I can’t stop talking about this book! It is the fascinating story of Frank Abagnale who was a daring con man and imposter. I listened to the audiobook and kept having to stop it to share yet another unbelievable story with Jesse of something that he did.
Frank traveled all over the world posing as a pilot, cashed 2.5 million dollars in forged checks, and even worked as an attorney and medical doctor (when he hadn’t gone to school for either!).
If you need a good listen of a story that is almost so crazy that you can’t believe it’s true, I recommend this book. It’s also a good reminded that not everything is like it seems and we shouldn’t take everything at face value! It also was such a telling tale about how money can’t buy happiness.
I’m giving it 5 stars because I couldn’t stop talking about it. I’d love to hear your thoughts if you’ve read it/listened to it.
Note: There is some language and some PG-13 topics in it.
I loved this book and gleaned so much from it (as you likely know if you follow me on Instagram since I kept talking about it there!) This book is Alli’s story of struggling through some hard seasons and what she learned about trusting the Lord in the face of adversity.
Here’s one post I shared on Instagram as a result of reading this book:
You aren’t enough — in your own strength. But, in Christ, you can do ALL things!
As @alliworthington goes on to say in her new book, Standing Strong, “You may not feel able to stand strong. You may be filled with self-doubt. When you hear others talk about great women of God, you may say, ‘Oh, that’s not me.’
“But friend, it is you. You are more than you think you are.
“A superpower exists inside you. If you are a believer, the Holy Spirit lives in you. We can’t keep walking around feeling powerless like life is happening to us, like we are victims. The Spirit of God lives inside us, empowering us for greatness. We just have to tap into it.”
If you want to hear more of my thoughts on this book and hear some of the highlights, be sure to listen to my podcast episode with Alli Worthington.
This is, by far, my very favorite book on habits. James Clear, the author, does such a great job of unpacking why and how to build good habits.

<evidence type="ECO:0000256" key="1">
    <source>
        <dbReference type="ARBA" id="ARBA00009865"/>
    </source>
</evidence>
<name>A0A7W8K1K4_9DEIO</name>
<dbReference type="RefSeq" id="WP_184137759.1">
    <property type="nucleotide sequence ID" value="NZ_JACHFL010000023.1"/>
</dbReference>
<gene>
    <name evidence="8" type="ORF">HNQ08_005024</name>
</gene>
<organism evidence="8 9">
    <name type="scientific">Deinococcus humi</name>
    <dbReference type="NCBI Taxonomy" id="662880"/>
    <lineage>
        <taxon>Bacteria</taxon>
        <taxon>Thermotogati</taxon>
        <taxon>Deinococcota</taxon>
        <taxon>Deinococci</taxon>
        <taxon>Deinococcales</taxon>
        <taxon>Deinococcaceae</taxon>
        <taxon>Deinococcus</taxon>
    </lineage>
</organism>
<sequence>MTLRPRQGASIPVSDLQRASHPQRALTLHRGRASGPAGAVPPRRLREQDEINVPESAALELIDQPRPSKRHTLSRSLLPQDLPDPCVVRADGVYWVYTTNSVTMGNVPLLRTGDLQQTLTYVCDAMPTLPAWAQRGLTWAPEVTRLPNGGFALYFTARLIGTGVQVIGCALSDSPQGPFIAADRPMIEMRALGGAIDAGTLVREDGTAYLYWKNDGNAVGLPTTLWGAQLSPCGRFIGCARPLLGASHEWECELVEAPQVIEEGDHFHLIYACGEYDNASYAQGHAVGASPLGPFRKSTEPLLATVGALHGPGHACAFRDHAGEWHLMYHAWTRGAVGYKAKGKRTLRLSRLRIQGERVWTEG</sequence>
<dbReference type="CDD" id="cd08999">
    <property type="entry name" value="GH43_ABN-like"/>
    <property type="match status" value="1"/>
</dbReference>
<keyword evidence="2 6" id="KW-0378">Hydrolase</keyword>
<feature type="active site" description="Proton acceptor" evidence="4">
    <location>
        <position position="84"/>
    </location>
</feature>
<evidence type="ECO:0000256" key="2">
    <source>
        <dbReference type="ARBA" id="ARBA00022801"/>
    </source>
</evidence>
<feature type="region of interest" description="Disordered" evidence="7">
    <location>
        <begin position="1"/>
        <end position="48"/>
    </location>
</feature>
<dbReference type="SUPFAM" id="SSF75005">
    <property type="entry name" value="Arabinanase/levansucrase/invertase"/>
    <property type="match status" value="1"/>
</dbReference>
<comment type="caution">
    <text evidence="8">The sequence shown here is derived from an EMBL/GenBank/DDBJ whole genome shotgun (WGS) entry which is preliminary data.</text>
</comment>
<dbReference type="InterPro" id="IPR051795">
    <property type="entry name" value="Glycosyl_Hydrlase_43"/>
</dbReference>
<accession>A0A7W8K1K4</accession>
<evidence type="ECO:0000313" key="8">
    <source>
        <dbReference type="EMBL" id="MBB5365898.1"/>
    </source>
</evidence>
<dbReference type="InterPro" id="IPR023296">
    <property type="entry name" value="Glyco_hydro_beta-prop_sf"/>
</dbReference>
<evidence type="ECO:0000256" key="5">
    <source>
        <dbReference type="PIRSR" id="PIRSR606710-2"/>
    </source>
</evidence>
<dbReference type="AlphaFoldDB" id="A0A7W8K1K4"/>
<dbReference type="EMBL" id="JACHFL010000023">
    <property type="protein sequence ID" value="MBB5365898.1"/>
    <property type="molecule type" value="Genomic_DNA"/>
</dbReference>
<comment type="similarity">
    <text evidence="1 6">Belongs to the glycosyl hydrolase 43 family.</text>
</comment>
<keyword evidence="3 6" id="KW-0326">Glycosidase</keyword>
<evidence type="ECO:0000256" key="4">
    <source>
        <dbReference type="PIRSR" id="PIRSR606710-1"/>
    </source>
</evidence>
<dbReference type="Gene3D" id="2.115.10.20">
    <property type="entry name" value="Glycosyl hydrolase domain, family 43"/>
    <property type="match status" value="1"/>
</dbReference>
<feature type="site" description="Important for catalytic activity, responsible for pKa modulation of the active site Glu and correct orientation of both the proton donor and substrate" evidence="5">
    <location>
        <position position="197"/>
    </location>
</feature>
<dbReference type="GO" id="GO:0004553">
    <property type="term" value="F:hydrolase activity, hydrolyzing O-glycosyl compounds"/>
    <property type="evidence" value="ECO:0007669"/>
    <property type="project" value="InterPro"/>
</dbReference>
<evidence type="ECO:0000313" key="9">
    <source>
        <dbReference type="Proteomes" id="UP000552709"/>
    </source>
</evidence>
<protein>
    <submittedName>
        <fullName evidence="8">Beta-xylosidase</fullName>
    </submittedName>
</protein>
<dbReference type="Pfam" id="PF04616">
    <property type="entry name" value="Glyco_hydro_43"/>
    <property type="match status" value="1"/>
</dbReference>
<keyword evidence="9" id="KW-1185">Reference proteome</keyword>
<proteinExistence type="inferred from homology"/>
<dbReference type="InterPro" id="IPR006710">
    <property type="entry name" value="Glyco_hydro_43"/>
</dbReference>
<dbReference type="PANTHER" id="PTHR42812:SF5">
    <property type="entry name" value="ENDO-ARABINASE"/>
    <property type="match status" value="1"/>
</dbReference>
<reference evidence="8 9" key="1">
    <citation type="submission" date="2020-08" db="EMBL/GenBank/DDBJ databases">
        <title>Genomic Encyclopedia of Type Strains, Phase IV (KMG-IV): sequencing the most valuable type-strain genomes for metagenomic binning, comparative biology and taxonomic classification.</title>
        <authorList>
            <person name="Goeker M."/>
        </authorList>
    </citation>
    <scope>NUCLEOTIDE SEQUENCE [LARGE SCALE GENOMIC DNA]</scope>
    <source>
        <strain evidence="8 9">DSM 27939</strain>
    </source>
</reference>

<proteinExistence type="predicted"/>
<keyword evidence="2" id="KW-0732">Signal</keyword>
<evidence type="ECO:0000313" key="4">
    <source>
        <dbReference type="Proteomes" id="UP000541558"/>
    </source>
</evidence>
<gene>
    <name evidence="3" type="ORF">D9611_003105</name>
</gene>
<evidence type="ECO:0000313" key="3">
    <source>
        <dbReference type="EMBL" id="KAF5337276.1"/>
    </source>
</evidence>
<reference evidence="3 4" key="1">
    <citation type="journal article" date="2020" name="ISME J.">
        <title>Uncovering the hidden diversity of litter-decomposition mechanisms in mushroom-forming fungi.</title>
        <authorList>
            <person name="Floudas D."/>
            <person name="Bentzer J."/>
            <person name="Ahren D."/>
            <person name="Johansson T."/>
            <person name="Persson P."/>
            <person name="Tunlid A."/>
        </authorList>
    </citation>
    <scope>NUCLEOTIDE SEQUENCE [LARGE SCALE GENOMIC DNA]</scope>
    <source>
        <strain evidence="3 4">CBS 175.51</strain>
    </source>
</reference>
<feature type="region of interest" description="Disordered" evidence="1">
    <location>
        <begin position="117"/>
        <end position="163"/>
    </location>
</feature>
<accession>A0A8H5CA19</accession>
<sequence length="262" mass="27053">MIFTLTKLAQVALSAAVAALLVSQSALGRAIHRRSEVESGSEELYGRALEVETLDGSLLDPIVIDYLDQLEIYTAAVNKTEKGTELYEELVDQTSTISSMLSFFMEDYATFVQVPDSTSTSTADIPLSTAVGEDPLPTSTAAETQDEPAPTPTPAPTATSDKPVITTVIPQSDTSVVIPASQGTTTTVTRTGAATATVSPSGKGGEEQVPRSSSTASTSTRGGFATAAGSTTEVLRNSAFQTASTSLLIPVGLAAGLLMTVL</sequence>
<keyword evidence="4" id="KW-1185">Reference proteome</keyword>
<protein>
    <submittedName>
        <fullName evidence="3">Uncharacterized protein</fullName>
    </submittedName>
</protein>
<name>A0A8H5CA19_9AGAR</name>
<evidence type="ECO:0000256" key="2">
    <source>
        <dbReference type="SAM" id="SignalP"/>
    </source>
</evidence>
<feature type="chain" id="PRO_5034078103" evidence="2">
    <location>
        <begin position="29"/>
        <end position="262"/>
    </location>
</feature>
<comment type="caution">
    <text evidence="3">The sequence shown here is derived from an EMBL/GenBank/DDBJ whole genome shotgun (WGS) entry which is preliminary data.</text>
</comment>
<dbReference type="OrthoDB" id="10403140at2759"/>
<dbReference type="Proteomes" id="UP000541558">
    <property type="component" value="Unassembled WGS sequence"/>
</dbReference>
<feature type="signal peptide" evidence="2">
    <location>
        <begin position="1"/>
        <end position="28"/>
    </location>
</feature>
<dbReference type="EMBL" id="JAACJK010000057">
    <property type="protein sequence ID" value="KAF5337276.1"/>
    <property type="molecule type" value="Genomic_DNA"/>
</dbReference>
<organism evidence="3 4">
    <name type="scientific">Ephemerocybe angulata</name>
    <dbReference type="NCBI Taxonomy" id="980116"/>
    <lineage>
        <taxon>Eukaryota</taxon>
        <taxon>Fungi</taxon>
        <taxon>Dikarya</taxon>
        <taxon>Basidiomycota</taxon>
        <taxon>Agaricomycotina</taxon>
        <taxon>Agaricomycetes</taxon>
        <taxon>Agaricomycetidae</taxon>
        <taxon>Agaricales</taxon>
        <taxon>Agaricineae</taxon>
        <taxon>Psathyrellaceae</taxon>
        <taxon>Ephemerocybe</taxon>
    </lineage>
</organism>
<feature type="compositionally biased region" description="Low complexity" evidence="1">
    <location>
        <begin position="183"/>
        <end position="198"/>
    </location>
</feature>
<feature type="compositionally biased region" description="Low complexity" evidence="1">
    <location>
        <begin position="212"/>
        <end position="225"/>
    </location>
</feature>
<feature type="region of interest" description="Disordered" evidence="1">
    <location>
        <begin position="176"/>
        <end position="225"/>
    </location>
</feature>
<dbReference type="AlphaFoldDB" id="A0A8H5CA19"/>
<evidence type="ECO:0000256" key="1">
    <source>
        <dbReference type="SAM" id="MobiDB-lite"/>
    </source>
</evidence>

I’ve read a lot of book on this topic and I feel like he has a very fresh and encouraging approach. The book is not written from a Christian perspective so I disagree with some of his worldview and conclusions, but there are so many great nuggets of truth and inspiration in this book.
If you feel like you are forever failing at follow through or you just can’t seem to stick with good habits, I highly recommend reading this book.
I listened to it about a year ago and loved it so much that I bought a hard copy and then slowly read it again this year. That tells you how valuable I found it!
Five Days in November — A very intimate and personal look at what it was like to protect Mrs. Kennedy during the days leading up to and after President Kennedy was assassinated
Orphan Train — A must-read for anyone who is considering adoption or foster care. This is well-written and engaging and sheds light on the orphan trains (a part of history I hadn’t heard of) plus modern-day foster care struggles. Note: It contains a few sections on child molestation that might be triggering to some.
Forgiving What You Can’t Forget — A beautiful story of how to practical walk out forgiveness when it feels impossible. Listen to my podcast episode with Lysa TerKeurst on this topic here.
Coming next read: my reading goals for 2021 + a list of books I plan to read.
What were YOUR favorite reads in 2020? I’d love to hear!
Other Posts You Might Enjoy:
- The Top 10 Books I Read in 2019
- 4 Top Reads from 2018
- My Top 10 Reads from 2017
- 8 Favorite Reads from 2016
- Books I Read in 2016
- My Top Reads from 2015
- Books I Read in 2015
- My Top 10 Reads from 2014
- Books I Read to the Kids in 2014